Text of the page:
To be a clear communicator in the mother tongue of Shakespeare, you need to master the intonation and pronunciation of the English language. In this article I'm sharing some of the tips I've learned in a course that I did in London regarding Accent Softening and Effective Communication. If you are a speaker of English as a Second Language and wish to improve your pronunciation, I recommend you do this course too, get more info at London Speech Workshop: https://www.londonspeechworkshop.com/
- Vowels; they contain the feeling and the potential of the word. They are all made with an open mouth, where the position of the tongue is critical and the appropriate length of each vowel is fundamental. Ensure you open your mouth to express the vowels with all the emotions that they contain
- There are 20 vowel sound in the standard English language, 7 of then are show vowel sound and 5 of then are long vowel sound
- There are 8 diphthongs, which is the combination of two vowels sounds that are put together
- Words ;to unleash the full meaning of a word, you need to make sure its pronunciation is accurate, and really engage with the word, specially with the stressed syllable
- Stressed Syllable;if a word contains a stressed syllable, do concentrate and respect its sound
- Be mindful of the pauses ;that way you can present your thoughts and ideas more clearly and effective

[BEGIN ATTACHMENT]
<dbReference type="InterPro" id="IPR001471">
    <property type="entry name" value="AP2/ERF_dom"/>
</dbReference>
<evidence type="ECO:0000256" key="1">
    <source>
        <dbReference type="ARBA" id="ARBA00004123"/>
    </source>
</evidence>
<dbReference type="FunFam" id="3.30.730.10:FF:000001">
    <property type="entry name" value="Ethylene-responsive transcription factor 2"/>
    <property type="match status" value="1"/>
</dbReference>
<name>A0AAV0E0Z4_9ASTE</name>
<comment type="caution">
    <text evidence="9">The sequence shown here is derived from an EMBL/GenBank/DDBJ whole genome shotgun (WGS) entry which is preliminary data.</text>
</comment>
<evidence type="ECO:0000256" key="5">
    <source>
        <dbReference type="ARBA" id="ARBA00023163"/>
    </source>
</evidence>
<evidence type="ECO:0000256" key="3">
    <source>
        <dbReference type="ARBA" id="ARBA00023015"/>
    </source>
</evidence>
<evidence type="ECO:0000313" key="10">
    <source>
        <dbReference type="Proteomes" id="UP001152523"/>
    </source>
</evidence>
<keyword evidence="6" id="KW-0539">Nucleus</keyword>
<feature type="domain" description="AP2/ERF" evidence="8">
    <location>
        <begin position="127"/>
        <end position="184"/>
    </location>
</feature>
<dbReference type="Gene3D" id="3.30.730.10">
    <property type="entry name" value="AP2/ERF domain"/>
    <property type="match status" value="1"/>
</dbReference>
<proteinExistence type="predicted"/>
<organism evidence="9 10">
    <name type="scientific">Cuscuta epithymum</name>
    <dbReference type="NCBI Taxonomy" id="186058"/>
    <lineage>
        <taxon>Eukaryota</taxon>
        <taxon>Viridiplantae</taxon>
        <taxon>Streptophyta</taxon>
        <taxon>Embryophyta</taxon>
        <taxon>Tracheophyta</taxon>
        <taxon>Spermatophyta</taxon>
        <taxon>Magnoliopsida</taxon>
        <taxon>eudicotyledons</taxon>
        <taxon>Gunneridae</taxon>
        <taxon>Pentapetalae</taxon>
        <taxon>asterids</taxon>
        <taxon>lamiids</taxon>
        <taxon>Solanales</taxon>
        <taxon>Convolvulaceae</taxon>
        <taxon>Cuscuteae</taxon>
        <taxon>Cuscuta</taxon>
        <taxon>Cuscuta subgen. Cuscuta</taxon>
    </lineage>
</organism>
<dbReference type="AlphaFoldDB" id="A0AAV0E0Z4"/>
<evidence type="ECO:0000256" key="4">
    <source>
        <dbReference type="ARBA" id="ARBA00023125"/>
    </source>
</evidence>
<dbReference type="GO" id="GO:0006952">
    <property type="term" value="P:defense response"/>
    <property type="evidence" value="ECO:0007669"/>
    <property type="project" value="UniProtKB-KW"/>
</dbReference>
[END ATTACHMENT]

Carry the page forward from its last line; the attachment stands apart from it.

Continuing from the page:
- Mouth Consciousness ;be aware of what your mouth is doing when pronouncing tricky words, that will help you create new neurological paths for those words
It's all about intonation, by putting stress on the right word you are directing your listener attention to what it is important. Remember that when you speak, only 30% of what you actually said gets into the mind of the person (and that if if the person pays full attention!) therefore intonation is critical.
- Words that have a meaning need to have emphasis in the sentence, give them enough air time to pronounce them properly
- Grammatical words, pronouns and certain verbs tend to go unstressed such as 'to go', 'to be' or 'to do'.
- However, they are stressed if they are in negative form or they come before a full stop: "I don't want to do that"
- All negative words need emphasis, otherwise people might understand otherwise
The 'R' sound
In grammar English there are two 'Rs', once is pronounced with a delicate sound and the other one is silence The 'R' that is pronounced is with the lips at the front moving forward (not with the tongue, the tongue is not involved at all), examples are Robert, Really, Raining. Notice that in all examples words the R is always before a vocal, and that is the rule you have to follow to pronounce it: whenever there is an R in front of a vocal, pronounced it with the lips at the front moving forward
- These "R" are not pronounced (silence as the vowel always wins): car, departure, party, farm, girl
- These "R" are to be pronounced: surprise, friend, orange